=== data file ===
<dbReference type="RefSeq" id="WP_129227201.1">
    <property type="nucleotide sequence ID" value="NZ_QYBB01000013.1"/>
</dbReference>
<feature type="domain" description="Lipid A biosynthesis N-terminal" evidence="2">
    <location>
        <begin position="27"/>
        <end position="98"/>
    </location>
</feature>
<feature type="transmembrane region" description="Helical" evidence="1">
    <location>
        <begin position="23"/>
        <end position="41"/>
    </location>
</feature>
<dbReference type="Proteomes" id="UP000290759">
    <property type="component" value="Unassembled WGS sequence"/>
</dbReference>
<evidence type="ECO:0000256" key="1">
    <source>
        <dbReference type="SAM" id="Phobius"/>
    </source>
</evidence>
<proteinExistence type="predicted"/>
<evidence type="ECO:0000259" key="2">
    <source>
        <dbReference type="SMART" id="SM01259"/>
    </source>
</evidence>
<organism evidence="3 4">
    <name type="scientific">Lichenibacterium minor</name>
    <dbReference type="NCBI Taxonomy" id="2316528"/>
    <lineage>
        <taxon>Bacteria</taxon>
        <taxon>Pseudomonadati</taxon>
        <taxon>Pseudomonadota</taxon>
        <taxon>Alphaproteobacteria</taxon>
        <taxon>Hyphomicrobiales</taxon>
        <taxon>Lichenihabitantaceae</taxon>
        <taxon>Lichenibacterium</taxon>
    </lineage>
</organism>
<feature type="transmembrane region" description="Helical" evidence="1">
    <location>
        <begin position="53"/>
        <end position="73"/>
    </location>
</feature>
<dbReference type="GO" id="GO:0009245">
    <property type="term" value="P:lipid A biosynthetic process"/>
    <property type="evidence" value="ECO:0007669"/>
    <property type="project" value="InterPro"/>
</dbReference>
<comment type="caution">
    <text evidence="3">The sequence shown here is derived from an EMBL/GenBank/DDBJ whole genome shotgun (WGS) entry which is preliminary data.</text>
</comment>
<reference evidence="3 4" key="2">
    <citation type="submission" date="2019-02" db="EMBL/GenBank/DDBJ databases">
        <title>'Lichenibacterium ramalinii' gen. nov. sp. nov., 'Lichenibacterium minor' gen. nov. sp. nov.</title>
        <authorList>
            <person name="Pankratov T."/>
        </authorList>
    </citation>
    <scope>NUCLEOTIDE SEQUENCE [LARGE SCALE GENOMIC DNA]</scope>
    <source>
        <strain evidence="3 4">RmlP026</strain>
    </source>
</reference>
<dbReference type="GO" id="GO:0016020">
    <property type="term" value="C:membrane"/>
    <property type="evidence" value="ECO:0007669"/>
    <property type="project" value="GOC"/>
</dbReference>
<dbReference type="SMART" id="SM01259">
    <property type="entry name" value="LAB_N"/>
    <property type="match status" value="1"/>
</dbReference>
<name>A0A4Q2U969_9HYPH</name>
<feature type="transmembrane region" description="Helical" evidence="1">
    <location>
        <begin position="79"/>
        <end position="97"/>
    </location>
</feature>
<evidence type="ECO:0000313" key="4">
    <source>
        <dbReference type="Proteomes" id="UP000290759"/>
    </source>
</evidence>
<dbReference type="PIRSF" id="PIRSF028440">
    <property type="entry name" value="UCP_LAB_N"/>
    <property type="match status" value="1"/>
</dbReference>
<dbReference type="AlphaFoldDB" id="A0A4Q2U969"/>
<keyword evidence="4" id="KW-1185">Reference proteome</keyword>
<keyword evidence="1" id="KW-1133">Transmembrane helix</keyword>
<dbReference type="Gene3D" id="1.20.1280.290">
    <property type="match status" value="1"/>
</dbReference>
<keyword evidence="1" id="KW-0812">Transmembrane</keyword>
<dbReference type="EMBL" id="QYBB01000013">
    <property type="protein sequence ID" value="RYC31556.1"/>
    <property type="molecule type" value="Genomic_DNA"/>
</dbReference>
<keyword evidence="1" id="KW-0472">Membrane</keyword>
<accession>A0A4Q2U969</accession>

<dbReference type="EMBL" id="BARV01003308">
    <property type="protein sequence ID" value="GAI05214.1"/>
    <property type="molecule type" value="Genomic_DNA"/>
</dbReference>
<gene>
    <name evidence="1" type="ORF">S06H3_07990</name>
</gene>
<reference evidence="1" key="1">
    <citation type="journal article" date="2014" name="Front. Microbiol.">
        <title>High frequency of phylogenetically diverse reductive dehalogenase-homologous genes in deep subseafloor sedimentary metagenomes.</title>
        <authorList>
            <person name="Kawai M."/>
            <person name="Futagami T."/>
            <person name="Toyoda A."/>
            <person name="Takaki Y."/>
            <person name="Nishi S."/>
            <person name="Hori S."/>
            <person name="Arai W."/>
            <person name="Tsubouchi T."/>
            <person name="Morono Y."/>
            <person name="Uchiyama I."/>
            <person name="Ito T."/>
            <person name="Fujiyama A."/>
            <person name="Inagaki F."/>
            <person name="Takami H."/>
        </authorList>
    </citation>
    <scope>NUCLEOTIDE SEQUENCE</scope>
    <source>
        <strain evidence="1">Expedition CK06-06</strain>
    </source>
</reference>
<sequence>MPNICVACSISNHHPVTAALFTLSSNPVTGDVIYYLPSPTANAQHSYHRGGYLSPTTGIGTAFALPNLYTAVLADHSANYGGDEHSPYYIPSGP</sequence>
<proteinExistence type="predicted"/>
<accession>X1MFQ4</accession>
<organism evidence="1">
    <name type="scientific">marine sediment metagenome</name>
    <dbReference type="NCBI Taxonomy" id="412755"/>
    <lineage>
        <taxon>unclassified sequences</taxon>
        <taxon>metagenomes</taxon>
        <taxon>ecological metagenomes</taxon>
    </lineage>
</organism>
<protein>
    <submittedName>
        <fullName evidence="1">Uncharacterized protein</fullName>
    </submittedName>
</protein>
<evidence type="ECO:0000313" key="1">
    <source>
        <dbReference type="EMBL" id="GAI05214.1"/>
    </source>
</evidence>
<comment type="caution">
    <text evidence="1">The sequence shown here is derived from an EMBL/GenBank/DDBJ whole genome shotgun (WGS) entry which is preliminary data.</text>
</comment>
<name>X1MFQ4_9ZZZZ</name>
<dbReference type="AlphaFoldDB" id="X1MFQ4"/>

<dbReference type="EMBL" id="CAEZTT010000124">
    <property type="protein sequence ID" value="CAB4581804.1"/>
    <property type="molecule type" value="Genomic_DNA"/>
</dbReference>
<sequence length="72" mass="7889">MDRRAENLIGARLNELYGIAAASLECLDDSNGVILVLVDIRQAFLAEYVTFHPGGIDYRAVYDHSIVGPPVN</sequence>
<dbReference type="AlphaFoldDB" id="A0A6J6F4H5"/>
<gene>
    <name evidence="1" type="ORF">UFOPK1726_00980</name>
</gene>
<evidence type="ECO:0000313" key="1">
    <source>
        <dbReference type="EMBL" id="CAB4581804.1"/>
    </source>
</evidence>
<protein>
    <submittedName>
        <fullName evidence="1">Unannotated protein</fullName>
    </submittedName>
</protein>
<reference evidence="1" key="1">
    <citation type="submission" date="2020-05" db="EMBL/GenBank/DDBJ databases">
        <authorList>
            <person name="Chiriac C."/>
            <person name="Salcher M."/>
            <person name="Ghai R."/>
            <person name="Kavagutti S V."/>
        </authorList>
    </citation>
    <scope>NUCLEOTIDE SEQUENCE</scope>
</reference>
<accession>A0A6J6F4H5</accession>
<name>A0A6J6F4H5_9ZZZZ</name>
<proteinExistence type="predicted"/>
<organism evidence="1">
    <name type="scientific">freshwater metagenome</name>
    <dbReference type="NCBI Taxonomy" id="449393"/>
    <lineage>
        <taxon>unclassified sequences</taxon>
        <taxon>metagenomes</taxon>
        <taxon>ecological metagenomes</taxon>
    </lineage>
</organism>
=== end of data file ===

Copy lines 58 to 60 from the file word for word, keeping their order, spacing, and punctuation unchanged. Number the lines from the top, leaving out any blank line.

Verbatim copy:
    <citation type="submission" date="2019-02" db="EMBL/GenBank/DDBJ databases">
        <title>'Lichenibacterium ramalinii' gen. nov. sp. nov., 'Lichenibacterium minor' gen. nov. sp. nov.</title>
        <authorList>